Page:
Bode: Go Fast, Be Good, Have Fun, by Bode Miller with Jack McEnany (Villard Books, 2005, 215 pages)
If you’ve heard of Bode Miller, you probably know he’s an Olympic skier from New Hampshire, and, if you caught him on Leno, you might know about the outhouse.
Miller grew up on a 450-acre resort in the North Country and spent a fair portion of his childhood without electricity or plumbing. There was an outhouse. Not only that, but the kids were home-schooled, they all have weird names, and Bode’s father won the John Lennon Peace Prize in 1982 for inventing the T.U.R.T.L.E. (The United Resolution To Love Earth) Party.
But about the skiing.
In March 2005 Bode Miller gave the United States its first overall World Cup alpine skiing win in 22 years.
In 2002 he won two silver medals at the Olympics in Salt Lake City, where he was the first U.S. medallist ever in the men’s giant slalom.
Not bad for a home-schooled outhouse boy from New Hampshire.
In fact Miller credits much of his success to his free and easy, and nature-savvy, childhood.
“I looked around and never saw anyone sweat a thing,” Bode writes, “and so I got hardwired for the same outlook.” He doesn’t even sweat the fact that he’s become some sort of poster child for outhouses.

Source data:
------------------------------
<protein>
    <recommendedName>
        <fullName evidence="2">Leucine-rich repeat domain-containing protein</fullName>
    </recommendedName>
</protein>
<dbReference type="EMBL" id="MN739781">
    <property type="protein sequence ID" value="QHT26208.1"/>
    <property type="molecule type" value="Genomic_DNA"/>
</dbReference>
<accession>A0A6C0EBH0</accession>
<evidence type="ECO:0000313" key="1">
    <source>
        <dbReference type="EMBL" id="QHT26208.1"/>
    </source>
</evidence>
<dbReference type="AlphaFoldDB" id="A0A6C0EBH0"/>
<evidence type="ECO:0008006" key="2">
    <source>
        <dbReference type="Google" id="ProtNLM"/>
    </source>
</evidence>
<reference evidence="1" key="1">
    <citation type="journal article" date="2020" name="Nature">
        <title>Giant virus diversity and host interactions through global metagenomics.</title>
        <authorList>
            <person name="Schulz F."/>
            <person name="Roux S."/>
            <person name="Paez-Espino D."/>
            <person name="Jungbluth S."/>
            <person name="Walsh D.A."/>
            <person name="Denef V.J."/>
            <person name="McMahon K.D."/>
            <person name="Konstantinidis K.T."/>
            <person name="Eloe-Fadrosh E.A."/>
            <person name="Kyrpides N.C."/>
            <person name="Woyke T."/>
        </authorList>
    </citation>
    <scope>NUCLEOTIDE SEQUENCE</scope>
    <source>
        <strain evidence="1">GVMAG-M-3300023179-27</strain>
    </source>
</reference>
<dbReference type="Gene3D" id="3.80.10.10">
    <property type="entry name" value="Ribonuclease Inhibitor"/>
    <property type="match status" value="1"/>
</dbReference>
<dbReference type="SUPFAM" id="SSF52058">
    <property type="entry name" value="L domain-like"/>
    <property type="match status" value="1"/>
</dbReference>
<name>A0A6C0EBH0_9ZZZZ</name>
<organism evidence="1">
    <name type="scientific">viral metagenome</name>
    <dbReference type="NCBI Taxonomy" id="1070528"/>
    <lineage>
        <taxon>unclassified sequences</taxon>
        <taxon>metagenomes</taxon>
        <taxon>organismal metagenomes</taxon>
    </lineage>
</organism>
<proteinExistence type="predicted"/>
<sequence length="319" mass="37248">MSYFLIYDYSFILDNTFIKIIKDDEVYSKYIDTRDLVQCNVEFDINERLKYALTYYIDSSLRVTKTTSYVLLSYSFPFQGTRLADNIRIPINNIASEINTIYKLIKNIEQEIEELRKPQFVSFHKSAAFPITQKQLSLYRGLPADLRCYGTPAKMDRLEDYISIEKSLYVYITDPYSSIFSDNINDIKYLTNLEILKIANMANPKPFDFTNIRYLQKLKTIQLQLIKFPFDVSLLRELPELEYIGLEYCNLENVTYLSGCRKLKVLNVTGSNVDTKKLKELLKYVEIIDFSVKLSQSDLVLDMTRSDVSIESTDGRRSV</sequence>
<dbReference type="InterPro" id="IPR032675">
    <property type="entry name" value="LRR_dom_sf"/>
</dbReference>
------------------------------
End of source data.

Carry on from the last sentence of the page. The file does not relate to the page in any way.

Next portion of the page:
“I’m a citizen of the United States of America, and to me that means that life’s purpose is the pursuit of happiness – ‘pursuit’ being the operative word. Happiness isn’t an excuse to slack; it’s an opportunity to be your best, to create a life’s work, to make your mark,” Bode writes, which in his case means strapping sticks on your feet, putting on ski boots three sizes too small (enhances controllability; makes his feet look like stumps), and flinging yourself down a snowy hill.
Skiing’s in the family – Bode’s grandmother was a ski racer in the 1940s – but as a kid he expected he’d grow up to play pro tennis or soccer; he was the state tennis champ in high school, and not nearly so accomplished at skiing. But the speed of downhill racing lured him.
His former coach, Chip Cochrane, has noted that most “alpine racers focus on technique first, speed second, with the idea that speed will follow technique. For Bode it’s just the opposite.” Read enough newspaper accounts and you will notice the words “unconventional” and “reckless” associated with Bode Miller a lot – and the words “DNF [did not finish]” and “disqualified,” too. As Bode explains in the book, he’d rather go as fast as Bode-ly possible and wipe out than rein himself in.
Bode: Go Fast, Be Good, Have Fun is not great literature for the ages; it is, however, an agile read, a nice account of how one excellent athlete started out toddling around the north woods and grew up to win medals. It has a sprinkling of childhood stories, lots of musing on what makes a good athlete/competitor/skier/person, and of course much recounting of various ski events.
Bode Miller is director of skiing at Bretton Woods, but this February he’ll be busy competing at the Olympics in Turin. Keep an eye out.
— Lisa Parsons